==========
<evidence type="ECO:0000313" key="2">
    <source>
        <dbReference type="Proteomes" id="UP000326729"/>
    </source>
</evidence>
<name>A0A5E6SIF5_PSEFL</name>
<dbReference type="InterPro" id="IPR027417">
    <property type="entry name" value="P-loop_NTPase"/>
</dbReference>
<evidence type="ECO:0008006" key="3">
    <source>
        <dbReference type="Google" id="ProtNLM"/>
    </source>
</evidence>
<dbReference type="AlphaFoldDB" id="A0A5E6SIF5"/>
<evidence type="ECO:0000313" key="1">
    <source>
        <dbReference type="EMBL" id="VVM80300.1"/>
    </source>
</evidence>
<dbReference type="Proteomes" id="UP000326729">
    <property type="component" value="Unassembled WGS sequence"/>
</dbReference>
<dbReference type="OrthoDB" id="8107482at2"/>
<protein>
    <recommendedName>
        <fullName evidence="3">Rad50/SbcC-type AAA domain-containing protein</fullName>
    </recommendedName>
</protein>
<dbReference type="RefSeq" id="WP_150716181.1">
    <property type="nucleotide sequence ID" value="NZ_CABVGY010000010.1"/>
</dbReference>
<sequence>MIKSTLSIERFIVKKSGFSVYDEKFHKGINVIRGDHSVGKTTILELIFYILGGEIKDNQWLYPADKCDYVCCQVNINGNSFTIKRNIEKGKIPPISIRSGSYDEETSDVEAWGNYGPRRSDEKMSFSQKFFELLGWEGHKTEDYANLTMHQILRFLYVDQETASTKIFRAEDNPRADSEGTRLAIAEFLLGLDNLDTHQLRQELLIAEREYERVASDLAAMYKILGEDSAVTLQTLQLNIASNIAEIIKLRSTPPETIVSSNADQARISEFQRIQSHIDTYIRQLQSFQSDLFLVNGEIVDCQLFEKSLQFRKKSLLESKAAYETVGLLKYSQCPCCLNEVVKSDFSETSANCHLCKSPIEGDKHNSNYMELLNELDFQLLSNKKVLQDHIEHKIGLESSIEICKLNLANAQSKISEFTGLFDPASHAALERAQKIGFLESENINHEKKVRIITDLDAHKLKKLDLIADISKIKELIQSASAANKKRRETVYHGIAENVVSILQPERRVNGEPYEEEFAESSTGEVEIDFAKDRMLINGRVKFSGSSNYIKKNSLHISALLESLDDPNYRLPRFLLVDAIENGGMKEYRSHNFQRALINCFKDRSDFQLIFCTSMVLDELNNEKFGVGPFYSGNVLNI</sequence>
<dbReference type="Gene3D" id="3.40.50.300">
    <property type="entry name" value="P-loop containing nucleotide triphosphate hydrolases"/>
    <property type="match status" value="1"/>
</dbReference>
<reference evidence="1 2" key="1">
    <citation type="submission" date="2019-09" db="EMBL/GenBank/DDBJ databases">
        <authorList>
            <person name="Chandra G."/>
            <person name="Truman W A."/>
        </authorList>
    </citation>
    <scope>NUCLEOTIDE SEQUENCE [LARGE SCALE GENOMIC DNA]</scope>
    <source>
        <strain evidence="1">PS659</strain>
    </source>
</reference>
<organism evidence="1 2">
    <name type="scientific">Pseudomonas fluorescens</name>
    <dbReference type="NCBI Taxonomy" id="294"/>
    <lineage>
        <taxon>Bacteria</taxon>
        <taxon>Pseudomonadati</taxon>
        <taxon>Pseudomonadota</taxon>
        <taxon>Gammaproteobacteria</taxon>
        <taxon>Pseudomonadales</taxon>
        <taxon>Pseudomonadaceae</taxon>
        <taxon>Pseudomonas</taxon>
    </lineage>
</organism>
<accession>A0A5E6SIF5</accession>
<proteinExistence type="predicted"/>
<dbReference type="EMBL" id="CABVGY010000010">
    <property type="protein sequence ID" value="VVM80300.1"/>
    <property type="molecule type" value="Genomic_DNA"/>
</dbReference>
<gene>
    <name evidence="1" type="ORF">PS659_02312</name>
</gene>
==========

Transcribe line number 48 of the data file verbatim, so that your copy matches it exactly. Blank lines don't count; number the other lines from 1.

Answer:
    </source>